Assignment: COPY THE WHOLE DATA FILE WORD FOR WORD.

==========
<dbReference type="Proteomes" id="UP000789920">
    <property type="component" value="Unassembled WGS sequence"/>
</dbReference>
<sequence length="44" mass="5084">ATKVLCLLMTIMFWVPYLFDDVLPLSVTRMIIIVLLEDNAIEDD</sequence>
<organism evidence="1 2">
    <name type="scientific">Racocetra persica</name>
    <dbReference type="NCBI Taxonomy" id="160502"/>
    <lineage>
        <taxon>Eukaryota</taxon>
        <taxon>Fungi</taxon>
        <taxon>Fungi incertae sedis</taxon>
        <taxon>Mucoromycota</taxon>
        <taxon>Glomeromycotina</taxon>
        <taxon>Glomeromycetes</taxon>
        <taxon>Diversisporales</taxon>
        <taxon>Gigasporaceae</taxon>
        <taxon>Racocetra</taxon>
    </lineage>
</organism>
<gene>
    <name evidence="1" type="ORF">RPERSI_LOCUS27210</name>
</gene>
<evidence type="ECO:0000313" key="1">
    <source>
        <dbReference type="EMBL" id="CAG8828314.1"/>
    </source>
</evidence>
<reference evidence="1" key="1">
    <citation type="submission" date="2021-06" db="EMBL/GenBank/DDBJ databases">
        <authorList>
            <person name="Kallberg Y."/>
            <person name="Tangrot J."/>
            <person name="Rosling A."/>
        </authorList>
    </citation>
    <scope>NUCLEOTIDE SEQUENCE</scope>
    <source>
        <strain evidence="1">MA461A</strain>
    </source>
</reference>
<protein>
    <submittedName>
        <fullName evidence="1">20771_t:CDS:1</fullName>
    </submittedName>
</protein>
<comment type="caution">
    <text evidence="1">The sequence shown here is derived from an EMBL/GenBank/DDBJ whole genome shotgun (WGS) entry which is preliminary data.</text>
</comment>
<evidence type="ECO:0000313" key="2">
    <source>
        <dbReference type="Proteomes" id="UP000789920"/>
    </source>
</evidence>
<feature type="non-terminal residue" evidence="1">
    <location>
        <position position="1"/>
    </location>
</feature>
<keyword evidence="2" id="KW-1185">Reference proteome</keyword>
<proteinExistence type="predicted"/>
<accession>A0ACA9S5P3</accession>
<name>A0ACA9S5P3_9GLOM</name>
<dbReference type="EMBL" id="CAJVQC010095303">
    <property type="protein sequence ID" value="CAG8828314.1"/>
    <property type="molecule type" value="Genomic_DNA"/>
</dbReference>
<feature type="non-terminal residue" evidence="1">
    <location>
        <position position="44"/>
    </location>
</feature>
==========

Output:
<dbReference type="Proteomes" id="UP000789920">
    <property type="component" value="Unassembled WGS sequence"/>
</dbReference>
<sequence length="44" mass="5084">ATKVLCLLMTIMFWVPYLFDDVLPLSVTRMIIIVLLEDNAIEDD</sequence>
<organism evidence="1 2">
    <name type="scientific">Racocetra persica</name>
    <dbReference type="NCBI Taxonomy" id="160502"/>
    <lineage>
        <taxon>Eukaryota</taxon>
        <taxon>Fungi</taxon>
        <taxon>Fungi incertae sedis</taxon>
        <taxon>Mucoromycota</taxon>
        <taxon>Glomeromycotina</taxon>
        <taxon>Glomeromycetes</taxon>
        <taxon>Diversisporales</taxon>
        <taxon>Gigasporaceae</taxon>
        <taxon>Racocetra</taxon>
    </lineage>
</organism>
<gene>
    <name evidence="1" type="ORF">RPERSI_LOCUS27210</name>
</gene>
<evidence type="ECO:0000313" key="1">
    <source>
        <dbReference type="EMBL" id="CAG8828314.1"/>
    </source>
</evidence>
<reference evidence="1" key="1">
    <citation type="submission" date="2021-06" db="EMBL/GenBank/DDBJ databases">
        <authorList>
            <person name="Kallberg Y."/>
            <person name="Tangrot J."/>
            <person name="Rosling A."/>
        </authorList>
    </citation>
    <scope>NUCLEOTIDE SEQUENCE</scope>
    <source>
        <strain evidence="1">MA461A</strain>
    </source>
</reference>
<protein>
    <submittedName>
        <fullName evidence="1">20771_t:CDS:1</fullName>
    </submittedName>
</protein>
<comment type="caution">
    <text evidence="1">The sequence shown here is derived from an EMBL/GenBank/DDBJ whole genome shotgun (WGS) entry which is preliminary data.</text>
</comment>
<evidence type="ECO:0000313" key="2">
    <source>
        <dbReference type="Proteomes" id="UP000789920"/>
    </source>
</evidence>
<feature type="non-terminal residue" evidence="1">
    <location>
        <position position="1"/>
    </location>
</feature>
<keyword evidence="2" id="KW-1185">Reference proteome</keyword>
<proteinExistence type="predicted"/>
<accession>A0ACA9S5P3</accession>
<name>A0ACA9S5P3_9GLOM</name>
<dbReference type="EMBL" id="CAJVQC010095303">
    <property type="protein sequence ID" value="CAG8828314.1"/>
    <property type="molecule type" value="Genomic_DNA"/>
</dbReference>
<feature type="non-terminal residue" evidence="1">
    <location>
        <position position="44"/>
    </location>
</feature>